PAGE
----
Sitting at the breakfast table with older relatives, kitchen smelling of bacon and table covered in newspapers, sometimes the conversation was chatter about the bridge club or the upcoming hot air balloon festival, but every so often it was about a black person. Whether it was a grocery store clerk, gas station attendant or something similar, their blackness was noted, usually as part of a complaint about their service.
This kind of racism seemed ingrained in some members of my family. An “us vs. them” lens on the world, stemming from growing up dirt poor in the South in a society in which racism was normalized.
A friend of mine on social media this week shared a good question, originally posted by Rod Jones, an Atlanta area juvenile court attorney: How do we flatten the curve on racism?
Suddenly, the short time we’ve been questioning whether to shelter in place, social distance or wear a mask to flatten the COVID-19 curve seems simpler.
Generations have been trying to flatten the curve on racism, terminology not withstanding. But George Floyd died May 25 after a white police officer held his knee to Floyd’s neck. Ahmaud Arbery died in February, shot when two white men chased him down. These are just the latest names to hit the headlines as videos circulated on the internet.
We’d all like to eradicate this virus, not just flatten the curve; that should be the case for racism as well, with each of us looking to do our part.
I used to think racism would die out on its own as new generations took the lead. Clearly that’s not reality.
For the majority race, it can be easy to ignore the harsh realities of racism or minimize the experiences of those in the minority.
But those of us in the majority would do better to examine our hearts, as unpleasant as finding prejudice there may be.
Despite pushing back against those conversations at the breakfast table many years ago, I was woefully uneducated about systemic racism.
I didn’t know a thing about injustices in the criminal justice system, for example. I certainly wasn’t aware that black men were dying at the hands of bad police officers. Today, I’m certain it happened then, we just didn’t have video cameras in our pockets and social media to sling that footage around the world.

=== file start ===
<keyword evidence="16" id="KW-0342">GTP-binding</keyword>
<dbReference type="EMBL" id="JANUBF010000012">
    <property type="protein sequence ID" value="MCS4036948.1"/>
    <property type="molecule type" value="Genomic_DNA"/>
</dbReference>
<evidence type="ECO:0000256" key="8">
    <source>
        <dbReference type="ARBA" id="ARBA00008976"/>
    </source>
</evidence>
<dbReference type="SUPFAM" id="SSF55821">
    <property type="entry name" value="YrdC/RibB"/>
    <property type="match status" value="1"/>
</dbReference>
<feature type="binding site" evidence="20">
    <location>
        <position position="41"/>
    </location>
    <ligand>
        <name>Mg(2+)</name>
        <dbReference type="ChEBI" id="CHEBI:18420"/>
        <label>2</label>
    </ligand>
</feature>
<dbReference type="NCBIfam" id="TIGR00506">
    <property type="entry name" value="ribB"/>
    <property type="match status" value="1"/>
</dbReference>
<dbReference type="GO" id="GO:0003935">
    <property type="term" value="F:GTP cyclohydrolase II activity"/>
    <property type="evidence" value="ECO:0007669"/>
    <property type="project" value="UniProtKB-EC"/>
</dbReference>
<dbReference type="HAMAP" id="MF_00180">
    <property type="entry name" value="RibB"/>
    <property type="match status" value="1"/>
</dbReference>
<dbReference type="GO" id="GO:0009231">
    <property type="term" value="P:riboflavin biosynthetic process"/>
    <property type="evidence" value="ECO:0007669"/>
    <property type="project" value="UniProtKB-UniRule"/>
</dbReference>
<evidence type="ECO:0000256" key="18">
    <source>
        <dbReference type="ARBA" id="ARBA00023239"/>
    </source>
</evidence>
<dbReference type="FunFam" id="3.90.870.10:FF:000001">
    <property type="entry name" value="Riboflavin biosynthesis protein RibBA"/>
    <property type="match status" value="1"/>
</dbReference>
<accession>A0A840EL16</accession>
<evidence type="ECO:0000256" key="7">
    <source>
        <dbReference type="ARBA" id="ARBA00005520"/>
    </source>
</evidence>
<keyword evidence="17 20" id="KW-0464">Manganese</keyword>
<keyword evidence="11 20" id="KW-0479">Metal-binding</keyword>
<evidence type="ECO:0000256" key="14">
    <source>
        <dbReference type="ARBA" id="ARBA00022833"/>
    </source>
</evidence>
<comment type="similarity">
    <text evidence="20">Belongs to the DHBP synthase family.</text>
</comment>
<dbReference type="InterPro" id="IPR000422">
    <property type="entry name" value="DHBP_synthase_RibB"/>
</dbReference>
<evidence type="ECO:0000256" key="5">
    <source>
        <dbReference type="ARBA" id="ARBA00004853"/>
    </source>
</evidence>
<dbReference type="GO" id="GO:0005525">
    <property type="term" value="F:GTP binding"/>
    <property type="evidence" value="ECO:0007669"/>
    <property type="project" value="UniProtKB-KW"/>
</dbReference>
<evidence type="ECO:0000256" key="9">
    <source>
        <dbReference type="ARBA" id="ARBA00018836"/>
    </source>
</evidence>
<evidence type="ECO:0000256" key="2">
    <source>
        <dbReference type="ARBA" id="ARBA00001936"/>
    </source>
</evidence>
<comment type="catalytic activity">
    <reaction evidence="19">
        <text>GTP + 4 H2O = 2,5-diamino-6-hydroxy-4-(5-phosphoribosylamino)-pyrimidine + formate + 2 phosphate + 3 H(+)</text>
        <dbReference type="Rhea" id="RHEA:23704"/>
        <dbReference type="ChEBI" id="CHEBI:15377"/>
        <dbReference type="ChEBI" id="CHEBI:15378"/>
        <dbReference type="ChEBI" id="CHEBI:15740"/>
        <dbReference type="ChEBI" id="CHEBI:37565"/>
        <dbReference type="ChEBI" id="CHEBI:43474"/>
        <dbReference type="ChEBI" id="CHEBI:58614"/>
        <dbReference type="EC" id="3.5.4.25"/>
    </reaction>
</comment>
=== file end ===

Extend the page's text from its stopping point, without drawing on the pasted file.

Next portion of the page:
Years later, I’ve still got work to do to better understand.
Any ingrained prejudices in my heart were laid bare when my husband and I invited two black children into our foster home a few years ago. Never have I felt my whiteness more vividly.
The differences in cultures between my family and theirs were in the end too much to overcome amid the myriad issues we were battling in their case.
It went well beyond my complete lack of knowledge on how to style a young black girl’s hair, though that almost immediately became our biggest concrete challenge when she asked to undo her braids and we stupidly agreed.
But the ways we interacted with the world were vastly different, partly due to class but also race, or perhaps more accurately the interaction of the two.
Our discipline methods were different. Our food was different. Our church was different. Our neighborhood was different. Helping these kids heal was made inordinately more difficult by putting new challenges in their path.
In a utopia, perhaps we can be color blind. But in these United States, to be blind to color is to be blind to oppression that disproportionately affects minorities. It’s blindness to the differences that make us uniquely human and beautiful.
There will never be a vaccine to eradicate racism, but we can help by seeking to understand other races and ourselves. There are plenty of books on topics involving race, and I’m planning to add some to my reading list.
I often tout the importance of open, respectful conversation on sticky subjects. That can be useful here, too, but race is different than politics or religion. It’s something we all live with, no matter our choices. Respect for how others experience the world is paramount.
Then comes action. Just as my eyes were opened to the plight of those in foster care, leading my family to begin fostering, once you see the injustice, it demands attention. We cannot sit on the sidelines and allow this to continue.
Shannon Casas is editor in chief of The Times and a foster parent.